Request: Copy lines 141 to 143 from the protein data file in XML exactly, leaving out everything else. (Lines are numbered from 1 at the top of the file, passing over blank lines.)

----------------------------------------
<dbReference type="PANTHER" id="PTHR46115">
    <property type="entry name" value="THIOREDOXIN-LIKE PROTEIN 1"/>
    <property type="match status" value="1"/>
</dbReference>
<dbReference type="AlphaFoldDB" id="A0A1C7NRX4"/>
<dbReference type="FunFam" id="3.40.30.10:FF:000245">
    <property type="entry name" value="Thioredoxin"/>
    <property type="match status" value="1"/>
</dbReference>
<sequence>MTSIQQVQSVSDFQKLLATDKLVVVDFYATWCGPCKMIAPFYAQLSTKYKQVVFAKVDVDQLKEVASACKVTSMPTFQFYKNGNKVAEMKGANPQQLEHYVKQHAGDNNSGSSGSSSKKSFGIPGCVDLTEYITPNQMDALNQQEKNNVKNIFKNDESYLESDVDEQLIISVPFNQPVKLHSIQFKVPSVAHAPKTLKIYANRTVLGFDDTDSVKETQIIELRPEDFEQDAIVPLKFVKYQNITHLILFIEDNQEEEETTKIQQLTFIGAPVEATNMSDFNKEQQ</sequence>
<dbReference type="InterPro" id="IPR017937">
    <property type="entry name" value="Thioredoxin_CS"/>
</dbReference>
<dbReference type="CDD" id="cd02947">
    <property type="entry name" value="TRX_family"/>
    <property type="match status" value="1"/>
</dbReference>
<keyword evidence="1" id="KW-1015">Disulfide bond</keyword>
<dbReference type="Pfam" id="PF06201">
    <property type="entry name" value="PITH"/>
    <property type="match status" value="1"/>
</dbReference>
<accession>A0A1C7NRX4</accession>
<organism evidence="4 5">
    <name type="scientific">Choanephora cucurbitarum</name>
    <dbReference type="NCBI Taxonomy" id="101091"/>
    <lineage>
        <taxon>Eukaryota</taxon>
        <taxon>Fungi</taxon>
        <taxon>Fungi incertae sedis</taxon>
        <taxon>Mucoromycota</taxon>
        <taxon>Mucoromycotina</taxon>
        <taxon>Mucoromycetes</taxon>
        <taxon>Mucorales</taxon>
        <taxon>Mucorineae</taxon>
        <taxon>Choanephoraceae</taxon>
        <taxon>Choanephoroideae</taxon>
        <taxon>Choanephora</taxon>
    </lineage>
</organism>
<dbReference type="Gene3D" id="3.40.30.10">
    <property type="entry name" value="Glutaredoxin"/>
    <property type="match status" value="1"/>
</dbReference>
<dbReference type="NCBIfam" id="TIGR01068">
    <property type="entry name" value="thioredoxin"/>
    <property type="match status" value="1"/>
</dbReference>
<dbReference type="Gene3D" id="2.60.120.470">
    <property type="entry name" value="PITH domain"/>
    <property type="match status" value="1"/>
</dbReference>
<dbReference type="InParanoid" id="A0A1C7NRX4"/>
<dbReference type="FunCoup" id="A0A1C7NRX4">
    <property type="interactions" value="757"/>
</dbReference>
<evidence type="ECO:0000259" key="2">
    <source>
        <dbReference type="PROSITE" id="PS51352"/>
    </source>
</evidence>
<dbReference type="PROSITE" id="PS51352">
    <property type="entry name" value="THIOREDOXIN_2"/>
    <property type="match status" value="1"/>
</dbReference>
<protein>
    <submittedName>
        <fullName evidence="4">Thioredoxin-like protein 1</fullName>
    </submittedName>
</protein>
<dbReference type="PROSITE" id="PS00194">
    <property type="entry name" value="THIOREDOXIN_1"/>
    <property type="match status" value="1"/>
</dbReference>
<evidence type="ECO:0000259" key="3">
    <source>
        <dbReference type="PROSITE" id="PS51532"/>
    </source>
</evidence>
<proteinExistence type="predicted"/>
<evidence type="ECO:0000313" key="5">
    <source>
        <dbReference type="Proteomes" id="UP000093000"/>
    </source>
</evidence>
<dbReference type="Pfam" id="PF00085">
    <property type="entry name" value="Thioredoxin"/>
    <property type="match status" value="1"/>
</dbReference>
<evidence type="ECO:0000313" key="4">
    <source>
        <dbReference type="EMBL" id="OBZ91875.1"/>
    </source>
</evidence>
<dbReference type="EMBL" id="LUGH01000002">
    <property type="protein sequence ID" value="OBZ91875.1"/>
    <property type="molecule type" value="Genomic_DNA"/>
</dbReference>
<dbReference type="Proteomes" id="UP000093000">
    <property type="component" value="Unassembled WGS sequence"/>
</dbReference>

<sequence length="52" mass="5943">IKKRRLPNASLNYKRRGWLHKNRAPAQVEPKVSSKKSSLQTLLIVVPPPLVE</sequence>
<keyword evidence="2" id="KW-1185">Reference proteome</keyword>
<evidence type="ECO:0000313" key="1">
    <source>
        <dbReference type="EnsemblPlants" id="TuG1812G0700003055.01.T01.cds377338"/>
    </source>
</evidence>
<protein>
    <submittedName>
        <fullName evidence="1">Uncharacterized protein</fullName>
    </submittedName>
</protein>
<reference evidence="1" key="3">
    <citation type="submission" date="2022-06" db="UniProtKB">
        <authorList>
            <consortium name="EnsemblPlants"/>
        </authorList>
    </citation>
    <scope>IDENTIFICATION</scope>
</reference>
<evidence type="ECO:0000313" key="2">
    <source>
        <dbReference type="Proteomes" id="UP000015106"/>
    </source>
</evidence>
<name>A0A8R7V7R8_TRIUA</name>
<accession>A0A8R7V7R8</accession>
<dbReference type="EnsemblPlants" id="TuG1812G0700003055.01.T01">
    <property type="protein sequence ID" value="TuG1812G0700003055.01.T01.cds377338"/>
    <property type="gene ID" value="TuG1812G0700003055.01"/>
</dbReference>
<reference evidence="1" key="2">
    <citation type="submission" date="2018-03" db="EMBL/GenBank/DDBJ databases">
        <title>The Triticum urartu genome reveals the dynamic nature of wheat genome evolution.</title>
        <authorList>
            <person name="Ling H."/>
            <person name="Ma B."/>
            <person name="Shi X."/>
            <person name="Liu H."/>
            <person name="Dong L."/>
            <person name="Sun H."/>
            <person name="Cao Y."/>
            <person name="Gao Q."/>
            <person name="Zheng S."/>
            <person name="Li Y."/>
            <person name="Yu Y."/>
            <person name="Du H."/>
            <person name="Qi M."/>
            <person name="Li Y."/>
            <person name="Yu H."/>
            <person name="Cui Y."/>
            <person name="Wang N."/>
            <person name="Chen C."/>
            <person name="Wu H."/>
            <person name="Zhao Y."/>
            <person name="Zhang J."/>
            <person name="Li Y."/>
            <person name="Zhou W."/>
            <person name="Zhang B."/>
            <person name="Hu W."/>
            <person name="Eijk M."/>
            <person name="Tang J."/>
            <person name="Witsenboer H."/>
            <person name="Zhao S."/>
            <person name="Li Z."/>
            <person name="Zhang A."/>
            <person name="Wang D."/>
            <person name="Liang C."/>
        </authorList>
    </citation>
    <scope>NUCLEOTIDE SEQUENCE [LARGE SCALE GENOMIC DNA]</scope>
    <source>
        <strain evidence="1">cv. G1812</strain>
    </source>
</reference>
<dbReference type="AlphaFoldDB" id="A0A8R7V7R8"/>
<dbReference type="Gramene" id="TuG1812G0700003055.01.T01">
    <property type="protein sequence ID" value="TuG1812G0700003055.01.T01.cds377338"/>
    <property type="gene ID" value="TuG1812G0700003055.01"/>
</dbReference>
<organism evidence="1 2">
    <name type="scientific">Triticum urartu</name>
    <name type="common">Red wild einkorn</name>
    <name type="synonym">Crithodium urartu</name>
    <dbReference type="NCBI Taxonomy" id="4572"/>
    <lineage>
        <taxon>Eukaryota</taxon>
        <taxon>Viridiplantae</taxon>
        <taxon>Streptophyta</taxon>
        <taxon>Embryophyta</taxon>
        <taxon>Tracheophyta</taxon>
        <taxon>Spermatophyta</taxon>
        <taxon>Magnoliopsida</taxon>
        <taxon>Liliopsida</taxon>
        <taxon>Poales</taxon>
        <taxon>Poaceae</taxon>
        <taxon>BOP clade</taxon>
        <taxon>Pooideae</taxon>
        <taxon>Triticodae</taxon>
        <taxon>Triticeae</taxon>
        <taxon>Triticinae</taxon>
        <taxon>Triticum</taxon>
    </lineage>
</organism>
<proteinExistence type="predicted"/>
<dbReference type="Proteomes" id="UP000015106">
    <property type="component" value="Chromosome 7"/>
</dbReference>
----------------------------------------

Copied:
            <person name="Dong L."/>
            <person name="Sun H."/>
            <person name="Cao Y."/>